Hopefully, you find yourself drawing mockup paper prototypes for the software products you are working on. It’s a fast and versatile way of testing your initial ideas. Seeing your UI ideas on paper gives you immediate feedback and thus lets your explore many different approaches in a short time.
Without any formal drawing training, I often found myself drawing elements that looked more like an abstract cubistic painting than actual user interface elements. A few of my co-workers however taught me a few tips that drastically improved my sketches into being recognizable as a user interface. If you are experienced in art and drawing, these techniques might seem basic to you, but if you like me is just learning, they will help you immensely.
Each tip will be presented in a separate blog post, as they each take a fair amount of time to prepare.
First technique: Drawing corners and boxes.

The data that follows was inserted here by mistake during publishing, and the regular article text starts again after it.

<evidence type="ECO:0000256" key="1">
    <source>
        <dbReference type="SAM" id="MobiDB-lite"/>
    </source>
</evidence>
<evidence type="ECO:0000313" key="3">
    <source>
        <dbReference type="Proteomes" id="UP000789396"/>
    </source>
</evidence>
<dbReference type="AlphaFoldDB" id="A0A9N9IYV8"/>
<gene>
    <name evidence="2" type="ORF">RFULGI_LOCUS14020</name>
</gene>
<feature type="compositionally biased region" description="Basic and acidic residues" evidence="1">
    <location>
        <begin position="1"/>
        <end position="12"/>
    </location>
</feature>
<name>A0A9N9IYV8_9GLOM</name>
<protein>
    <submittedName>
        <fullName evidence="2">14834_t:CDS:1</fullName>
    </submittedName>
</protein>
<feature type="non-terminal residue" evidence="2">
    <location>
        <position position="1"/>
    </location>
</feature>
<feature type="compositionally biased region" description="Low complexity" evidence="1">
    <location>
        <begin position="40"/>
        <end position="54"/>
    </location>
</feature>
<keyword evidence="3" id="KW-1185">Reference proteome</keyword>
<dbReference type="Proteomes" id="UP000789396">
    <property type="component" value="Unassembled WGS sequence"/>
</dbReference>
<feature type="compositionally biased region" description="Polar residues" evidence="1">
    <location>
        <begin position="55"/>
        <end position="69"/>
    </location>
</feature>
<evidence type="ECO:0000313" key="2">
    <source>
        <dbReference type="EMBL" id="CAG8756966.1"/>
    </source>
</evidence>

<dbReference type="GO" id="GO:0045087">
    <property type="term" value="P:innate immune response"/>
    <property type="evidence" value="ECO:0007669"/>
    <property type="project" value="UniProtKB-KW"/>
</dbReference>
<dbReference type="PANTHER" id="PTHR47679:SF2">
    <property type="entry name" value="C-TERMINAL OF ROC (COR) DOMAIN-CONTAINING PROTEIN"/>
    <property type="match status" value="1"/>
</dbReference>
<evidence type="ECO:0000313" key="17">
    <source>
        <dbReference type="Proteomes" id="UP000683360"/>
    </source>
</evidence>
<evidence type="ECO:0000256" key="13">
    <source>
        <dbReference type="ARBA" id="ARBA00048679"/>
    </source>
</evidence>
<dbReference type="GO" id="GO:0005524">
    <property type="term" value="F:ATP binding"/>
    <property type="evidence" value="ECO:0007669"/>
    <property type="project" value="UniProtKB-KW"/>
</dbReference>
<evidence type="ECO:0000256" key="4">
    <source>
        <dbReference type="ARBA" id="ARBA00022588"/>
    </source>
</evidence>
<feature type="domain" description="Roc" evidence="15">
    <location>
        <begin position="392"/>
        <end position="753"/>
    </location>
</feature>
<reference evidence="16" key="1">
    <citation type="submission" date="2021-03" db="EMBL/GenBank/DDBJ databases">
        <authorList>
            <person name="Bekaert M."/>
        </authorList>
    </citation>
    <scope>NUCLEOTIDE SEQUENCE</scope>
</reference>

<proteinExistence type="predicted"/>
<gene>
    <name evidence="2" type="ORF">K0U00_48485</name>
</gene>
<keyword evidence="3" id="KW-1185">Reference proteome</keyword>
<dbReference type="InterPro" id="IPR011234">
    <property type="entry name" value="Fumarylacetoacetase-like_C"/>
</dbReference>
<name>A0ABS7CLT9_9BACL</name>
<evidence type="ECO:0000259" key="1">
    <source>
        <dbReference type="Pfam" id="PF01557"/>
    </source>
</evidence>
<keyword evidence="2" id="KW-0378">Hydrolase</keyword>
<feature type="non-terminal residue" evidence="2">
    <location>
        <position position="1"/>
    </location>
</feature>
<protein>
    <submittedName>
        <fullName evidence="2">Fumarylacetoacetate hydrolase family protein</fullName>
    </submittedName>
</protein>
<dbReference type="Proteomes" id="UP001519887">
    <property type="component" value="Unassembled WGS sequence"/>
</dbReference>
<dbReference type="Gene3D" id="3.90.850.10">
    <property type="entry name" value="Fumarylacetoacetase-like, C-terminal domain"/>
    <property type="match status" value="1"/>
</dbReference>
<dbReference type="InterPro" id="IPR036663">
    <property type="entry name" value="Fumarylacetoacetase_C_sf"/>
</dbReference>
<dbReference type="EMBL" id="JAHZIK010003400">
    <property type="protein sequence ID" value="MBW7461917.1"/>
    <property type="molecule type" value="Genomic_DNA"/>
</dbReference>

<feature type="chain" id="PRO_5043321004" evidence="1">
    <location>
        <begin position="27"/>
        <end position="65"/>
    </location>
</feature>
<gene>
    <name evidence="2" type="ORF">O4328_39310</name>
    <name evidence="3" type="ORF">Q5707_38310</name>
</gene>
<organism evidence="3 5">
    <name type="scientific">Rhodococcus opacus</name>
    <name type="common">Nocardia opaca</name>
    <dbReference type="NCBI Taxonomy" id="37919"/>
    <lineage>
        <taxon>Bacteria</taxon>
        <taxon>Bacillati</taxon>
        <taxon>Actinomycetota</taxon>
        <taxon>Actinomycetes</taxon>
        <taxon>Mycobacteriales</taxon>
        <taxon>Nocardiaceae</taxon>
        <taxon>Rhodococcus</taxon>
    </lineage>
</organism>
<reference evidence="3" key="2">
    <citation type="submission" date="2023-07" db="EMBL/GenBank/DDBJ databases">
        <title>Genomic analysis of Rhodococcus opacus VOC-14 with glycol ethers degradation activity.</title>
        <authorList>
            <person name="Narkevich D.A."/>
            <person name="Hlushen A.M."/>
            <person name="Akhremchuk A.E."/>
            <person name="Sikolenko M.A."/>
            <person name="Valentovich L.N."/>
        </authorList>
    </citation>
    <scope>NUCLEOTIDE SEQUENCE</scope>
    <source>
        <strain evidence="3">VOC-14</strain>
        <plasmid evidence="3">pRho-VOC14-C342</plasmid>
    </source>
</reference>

User interfaces is most often a set of boxes aligned in a certain manner making up a user interface. When I first started drawing such boxes, I would draw the entire box in one connected line slowing down the speed of the pencil in each corner. Most often some corners would be half way okay, but the rest would be rounded and the lines would be far from parallel or perpendicular.
First off, stop thinking about the line surrounding the box as one long connected line. Think of the box as four separate lines. Instead of looking at the drawing tool in slow motion, look at the endpoint of your line: fixate the goal and draw the line in a fast movement.
As the movement of the pen slows down in speed, the pen is more likely to change direction and the pressure of the pen on the paper is likely to increase. Some sketchers draw lines a little too long as they will then be as close to straight as possible in its full intended length.
Because of this the corners of my boxes now always have small crosses, which is a compromise I gladly accept in turn of drawing what actually looks like a rectangular box.